Stronger Laws to Deal with International Parental Child Abduction
International parental child abductions often coincide with an acrimonious separation or divorce. Abductions may occur when parents are having difficulty negotiating parenting arrangements and child support. By some estimates, approximately 125 children are taken from Australia every year.
At present, where one parent has sought or obtained a parenting order from the courts, it is unlawful for a parent to take a child overseas without the consent of the other parent. However, it is not illegal for one parent to retain a child overseas where the child has left Australia with the permission of the other parent (for example, for a holiday). However, the new measures announced by the Commonwealth Government will remove this loophole and strengthen Australia’s laws dealing with international parental child abduction.
The proposed changes will include a range of measures.
- The Commonwealth Government will introduce new criminal offences under the Family Law Act to include the wrongful retention of a child overseas. The maximum penalty for this offence will be three years imprisonment.
- In order to address concerns regarding family violence, the Commonwealth Government will also create defences to the offences. This will protect parents who have fled overseas as a result of family violence or to protect a child from imminent harm.
- The Family Court of Australia will be able to suspend the payment of maintenance or child support by the parent left behind in Australia where the child has been taken to a particular country.
- The Commonwealth Government will remove potential barriers for foreign courts to order the return of children to Australia.
- The Family Court of Australia will have greater powers requiring individuals or entities to provide information to the Commonwealth Central Authority to assist in the locating of children who have been wrongfully removed from or retained outside Australia.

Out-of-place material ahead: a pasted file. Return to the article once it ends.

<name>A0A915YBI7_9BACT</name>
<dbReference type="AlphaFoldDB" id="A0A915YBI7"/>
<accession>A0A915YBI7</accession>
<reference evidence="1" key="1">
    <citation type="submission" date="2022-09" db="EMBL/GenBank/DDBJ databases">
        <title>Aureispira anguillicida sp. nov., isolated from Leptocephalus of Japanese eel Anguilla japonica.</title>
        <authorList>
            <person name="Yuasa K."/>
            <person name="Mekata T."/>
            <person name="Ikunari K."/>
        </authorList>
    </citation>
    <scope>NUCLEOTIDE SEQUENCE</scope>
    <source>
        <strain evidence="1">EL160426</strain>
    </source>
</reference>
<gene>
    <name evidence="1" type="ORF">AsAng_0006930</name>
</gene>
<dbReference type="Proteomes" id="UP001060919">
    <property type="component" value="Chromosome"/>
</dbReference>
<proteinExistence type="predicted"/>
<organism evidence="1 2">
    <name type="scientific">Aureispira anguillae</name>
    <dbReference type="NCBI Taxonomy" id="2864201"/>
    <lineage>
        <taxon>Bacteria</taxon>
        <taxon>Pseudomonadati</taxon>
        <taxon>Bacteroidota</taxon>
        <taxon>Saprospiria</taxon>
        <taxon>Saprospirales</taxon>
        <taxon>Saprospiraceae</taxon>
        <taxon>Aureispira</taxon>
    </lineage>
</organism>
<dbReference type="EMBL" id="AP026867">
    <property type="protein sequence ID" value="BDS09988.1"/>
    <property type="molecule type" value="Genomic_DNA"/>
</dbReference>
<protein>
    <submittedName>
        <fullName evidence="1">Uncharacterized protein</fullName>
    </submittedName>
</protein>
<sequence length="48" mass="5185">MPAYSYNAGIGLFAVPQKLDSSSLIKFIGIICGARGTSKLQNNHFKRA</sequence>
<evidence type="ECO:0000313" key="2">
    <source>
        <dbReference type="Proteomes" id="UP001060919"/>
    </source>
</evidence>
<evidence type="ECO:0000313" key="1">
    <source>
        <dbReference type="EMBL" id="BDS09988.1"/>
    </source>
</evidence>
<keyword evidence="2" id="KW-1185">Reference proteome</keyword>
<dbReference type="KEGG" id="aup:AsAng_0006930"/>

The Commonwealth Government is in the process of drafting legislation to implement these changes. It is expected that the new legislation will be introduced to Parliament in the first half of 2012.
If you are in the process of an acrimonious divorce or separation, it is important to obtain legal advice. In most situations, issues can be resolved and arrangements can be made for the welfare of a child through a parenting order. Parenting orders deal with issues such as where the child will live, how much time the child will spend with each parent, how the child will communicate with the parent they do not live with, and how each parent will be responsible for the child’s welfare. Parenting orders can be based on an agreement between the parties, or they can be imposed by the Court. The Court will always base their decision in regards to the best interests of the child.
In some situations, parental abduction may be borne from a genuine concern and it is critical to obtain urgent legal advice. At present, if the Court is convinced that there is a real risk one parent will go overseas with the child and not return, it can make all, or some of the following orders:
- restrain or prevent the parent from taking the child out of Australia;
- order the parent to pay an amount of money to the Court as security for the return of the child; and/or
- order the person to give information about a prospective trip such as contact details, phone numbers, an itinerary, addresses where the children will be staying etc.
If you believe that international parental child abduction is a genuine concern in your particular situation, seek immediate legal advice.